Phone Aid – Review (Free through Oct. 26)

On October 26, 2008

App Type: Uncategorized

Phone Aid – Review (Free through Oct. 26)

Our rating:

By: Phone Aid

Version #: 1.0

Date Released: 2008-10-06

Developer: Magnus Enarsson

Price: 0.00

User Rating:

One of the ongoing questions that I’ve had with those applications which give information about responding to emergencies is, “How exactly is that going to work?” Think about it, somebody’s choking and you think you know what you should do but you’re not 100% sure. You do know, however, that you’ve previously downloaded an application that includes instructions for just such an emergency. Now, all you have to do is turn to the person who’s choking and say, “Hang on one minute. I’ll be right back. I just need to check something first.”

Shame on me but I thought this was another one of those applications. When you first start  it, the initial screen shows you the categories of CPR (for infants, small children, and adults), Choking (for infants and children to adults) and finally a tab for “First aid  a-z”.  “Great,” I thought to myself, “next time there’s a small child in front of  me who’s choking I will ask them to hang out for just a few minutes  so that I can quickly read up.”

This is, fortunately, a much smarter application than that.

For example, when you tap small children CPR the application immediately opens up to an initial screen and begins to verbally explain what to do. It then begins a process of moving automatically through a number of different screens, each offering a clear diagram of what you should be doing in the verbal explanation of how to do it.

While it deals with two of the biggest issues that one might encounter CPR and choking, under the alphabetical listing of instructions he covers everything from addressing an allergic reaction to dealing with a fishing hook caught in the skin, to snakebite and even a bloody nose, although those categories do not include the verbal descriptions.

This is a neat little application on many levels and until the end of today it’s free. For that reason I can strongly recommend it. I’m not sure how I would feel if it were a paid application but since it isn’t right now it’s definitely worth getting.

Quick Take

Value:  As if the application until the end of today definitely worth. After today unclear
Would I Buy Again:   so long as it’s free yes is a paid application I’m not sure
Learning Curve:  simple to use with good simple instructions
Who is it for:   anybody who might encounter any sort of a health emergency and want to be able to do something other than just  scream for help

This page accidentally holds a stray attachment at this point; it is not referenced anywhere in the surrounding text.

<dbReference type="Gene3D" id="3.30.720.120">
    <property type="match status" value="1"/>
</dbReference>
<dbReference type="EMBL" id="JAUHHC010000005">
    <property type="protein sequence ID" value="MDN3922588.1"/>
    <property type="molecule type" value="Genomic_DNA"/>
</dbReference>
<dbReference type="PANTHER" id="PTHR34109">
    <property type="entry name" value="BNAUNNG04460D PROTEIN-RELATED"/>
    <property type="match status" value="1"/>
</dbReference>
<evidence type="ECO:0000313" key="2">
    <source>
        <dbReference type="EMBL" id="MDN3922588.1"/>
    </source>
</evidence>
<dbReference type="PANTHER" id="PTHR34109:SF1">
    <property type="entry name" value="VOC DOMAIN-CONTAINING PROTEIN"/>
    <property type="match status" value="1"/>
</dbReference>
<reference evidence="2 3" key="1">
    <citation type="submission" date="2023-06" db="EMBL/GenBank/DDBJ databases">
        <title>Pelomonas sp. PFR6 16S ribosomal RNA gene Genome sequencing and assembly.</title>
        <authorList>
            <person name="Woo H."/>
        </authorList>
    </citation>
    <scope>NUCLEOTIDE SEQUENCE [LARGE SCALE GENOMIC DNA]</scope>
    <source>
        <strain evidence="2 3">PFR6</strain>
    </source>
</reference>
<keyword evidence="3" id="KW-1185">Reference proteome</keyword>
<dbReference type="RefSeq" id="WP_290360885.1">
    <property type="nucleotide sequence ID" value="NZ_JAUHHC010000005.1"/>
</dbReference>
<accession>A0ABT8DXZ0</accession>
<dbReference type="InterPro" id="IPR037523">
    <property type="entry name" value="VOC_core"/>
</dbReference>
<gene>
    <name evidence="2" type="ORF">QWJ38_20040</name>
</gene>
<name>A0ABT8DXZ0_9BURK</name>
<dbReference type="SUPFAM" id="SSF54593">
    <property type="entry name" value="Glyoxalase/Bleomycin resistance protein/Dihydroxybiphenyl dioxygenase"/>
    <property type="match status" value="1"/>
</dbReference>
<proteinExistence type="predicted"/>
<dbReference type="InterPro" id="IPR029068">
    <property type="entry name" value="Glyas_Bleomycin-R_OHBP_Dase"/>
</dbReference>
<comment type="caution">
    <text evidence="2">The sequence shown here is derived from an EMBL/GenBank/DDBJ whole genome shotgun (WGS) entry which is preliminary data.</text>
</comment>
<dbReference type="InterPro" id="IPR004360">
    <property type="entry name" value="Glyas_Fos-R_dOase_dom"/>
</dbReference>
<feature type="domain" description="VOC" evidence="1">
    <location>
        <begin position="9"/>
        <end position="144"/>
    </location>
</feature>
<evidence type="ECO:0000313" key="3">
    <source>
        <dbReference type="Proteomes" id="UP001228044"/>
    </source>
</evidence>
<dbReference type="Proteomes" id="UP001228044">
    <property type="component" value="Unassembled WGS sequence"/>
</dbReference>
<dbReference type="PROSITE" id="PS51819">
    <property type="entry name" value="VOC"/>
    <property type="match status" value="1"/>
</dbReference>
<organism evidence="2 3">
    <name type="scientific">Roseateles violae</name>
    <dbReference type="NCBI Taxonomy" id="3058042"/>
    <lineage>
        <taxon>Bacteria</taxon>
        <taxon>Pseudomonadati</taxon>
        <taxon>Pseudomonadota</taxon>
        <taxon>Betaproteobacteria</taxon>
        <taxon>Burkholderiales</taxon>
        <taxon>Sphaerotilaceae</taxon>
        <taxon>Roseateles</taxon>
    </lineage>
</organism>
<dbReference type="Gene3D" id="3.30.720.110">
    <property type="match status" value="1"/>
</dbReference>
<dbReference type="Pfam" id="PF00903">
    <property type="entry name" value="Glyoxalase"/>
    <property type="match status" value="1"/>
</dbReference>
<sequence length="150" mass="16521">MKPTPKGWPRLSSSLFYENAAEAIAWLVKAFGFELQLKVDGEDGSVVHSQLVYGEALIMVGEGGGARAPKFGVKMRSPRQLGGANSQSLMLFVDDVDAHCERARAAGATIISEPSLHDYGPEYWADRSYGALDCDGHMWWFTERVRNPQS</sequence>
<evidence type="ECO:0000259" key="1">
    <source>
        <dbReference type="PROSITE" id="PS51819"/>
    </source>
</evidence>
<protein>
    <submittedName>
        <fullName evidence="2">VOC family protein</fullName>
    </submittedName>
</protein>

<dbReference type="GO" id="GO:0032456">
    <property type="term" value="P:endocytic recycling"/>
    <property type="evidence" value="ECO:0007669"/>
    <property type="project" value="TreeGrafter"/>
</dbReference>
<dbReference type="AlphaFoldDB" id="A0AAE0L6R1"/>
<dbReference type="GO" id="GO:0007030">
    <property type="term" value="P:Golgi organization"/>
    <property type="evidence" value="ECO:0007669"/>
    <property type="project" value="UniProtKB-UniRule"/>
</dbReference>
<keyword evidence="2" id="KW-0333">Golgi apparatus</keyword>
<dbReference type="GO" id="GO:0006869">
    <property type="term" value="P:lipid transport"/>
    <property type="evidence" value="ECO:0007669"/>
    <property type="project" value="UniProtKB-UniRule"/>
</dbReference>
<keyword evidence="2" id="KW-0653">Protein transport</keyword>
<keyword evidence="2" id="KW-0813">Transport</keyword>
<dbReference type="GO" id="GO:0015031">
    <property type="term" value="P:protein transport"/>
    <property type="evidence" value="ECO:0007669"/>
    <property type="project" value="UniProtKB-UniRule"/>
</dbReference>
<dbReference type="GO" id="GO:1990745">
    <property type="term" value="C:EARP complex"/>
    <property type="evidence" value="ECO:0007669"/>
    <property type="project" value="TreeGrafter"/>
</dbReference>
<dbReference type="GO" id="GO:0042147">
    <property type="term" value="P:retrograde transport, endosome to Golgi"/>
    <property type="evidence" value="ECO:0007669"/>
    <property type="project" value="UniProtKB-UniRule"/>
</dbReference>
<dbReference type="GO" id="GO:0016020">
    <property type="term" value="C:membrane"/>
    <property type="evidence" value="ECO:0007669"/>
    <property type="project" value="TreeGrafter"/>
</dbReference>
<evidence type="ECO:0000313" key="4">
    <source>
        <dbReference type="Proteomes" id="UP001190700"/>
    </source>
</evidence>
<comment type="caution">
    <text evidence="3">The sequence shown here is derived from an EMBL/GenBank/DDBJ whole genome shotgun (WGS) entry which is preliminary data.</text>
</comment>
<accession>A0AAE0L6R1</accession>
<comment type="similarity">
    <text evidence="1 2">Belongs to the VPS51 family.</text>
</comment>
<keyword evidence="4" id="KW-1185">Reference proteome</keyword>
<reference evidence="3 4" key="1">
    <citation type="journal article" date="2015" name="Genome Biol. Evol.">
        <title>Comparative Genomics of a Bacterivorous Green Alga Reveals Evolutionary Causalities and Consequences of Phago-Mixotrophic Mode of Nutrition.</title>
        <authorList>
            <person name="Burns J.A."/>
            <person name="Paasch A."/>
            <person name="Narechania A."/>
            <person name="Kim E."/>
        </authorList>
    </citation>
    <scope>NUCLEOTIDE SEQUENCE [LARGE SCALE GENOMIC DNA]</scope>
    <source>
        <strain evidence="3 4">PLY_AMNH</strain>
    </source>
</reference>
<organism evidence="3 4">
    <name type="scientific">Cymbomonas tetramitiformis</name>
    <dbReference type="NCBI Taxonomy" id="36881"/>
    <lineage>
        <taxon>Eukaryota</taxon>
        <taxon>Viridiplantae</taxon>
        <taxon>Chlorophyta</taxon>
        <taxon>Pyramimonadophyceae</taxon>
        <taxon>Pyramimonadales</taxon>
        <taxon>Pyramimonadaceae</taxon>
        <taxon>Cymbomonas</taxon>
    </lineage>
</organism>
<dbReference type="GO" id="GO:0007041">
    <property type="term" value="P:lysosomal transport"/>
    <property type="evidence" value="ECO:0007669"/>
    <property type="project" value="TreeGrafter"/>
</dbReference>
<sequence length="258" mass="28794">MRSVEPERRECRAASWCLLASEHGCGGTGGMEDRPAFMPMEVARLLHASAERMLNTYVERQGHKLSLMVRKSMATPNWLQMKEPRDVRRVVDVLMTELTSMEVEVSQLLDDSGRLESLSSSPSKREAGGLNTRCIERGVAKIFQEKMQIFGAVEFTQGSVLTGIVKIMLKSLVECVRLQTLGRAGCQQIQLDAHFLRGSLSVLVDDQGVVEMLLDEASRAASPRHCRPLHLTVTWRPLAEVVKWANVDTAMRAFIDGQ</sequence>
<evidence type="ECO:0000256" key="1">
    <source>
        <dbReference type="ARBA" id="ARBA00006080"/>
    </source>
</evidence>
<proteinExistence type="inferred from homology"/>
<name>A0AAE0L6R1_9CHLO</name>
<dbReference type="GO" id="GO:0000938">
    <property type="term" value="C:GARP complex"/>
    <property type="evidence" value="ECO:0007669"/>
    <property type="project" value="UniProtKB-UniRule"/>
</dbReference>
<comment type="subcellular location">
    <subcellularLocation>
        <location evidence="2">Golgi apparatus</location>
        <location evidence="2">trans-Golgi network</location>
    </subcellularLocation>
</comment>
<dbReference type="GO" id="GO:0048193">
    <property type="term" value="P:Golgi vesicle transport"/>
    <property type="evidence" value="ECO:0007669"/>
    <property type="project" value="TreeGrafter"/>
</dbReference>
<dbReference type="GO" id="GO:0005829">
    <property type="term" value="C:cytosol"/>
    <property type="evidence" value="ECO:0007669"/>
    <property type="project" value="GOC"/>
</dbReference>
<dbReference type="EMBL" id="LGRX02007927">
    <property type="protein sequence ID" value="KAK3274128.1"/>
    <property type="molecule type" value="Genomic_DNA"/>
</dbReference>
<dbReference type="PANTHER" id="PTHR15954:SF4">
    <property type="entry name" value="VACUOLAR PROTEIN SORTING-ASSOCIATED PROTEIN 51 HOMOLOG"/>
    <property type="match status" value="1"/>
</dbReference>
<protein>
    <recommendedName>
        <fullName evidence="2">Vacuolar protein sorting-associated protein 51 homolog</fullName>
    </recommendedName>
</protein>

What I like:   clear instructions excellent step-by-step verbal instructions for some of the issues
What I Don’t:    the thought that I would need an application like this at all

Final Statement:   this is an interesting idea and an interested to see how it develops over the next few months.

Read the Developer's Notes:
What do you do if someone suddenly has a cardiac arrest in the street or if a small child chokes on a piece of meat? Phone Aid® contains five real-time slideshows with clear, intuitive pictures and voice instructions that guide you through CPR and how to help a choking person when it really happens! Phone Aid® tells you what to do, in what order and at what pace, all according to current American guidelines for lay rescuers. Just flick the instructions with your finger to repeat the previous or hurry to the next measure.

You will also get an A-Z First Aid guide where you will find simple, straight forward advice on how to initially handle the most common injuries and illnesses such as, drowning, convulsions, burn injury, snake bite etc. All occasions when you do not want to wait for help before starting first aid measures.

Features:- 5 real-time slideshows with clear pictures and voice instructions.- Covers CPR for infants, small children and children to adults.- Covers handling choking infants, children and adults.- 24 A-Z First Aid guides covering the most common and urgent situations.
Phone Aid® is a high quality first aid application produced by doctors well experienced in every day emergency care. It does not replace the need for calling medical services but rather serves as a help starting first aid measures waiting for them. Phone Aid® will be free until October 26, 2008 as an introduction offer. After that it will be priced to USD 2.99.O U R   T A K E . . . 

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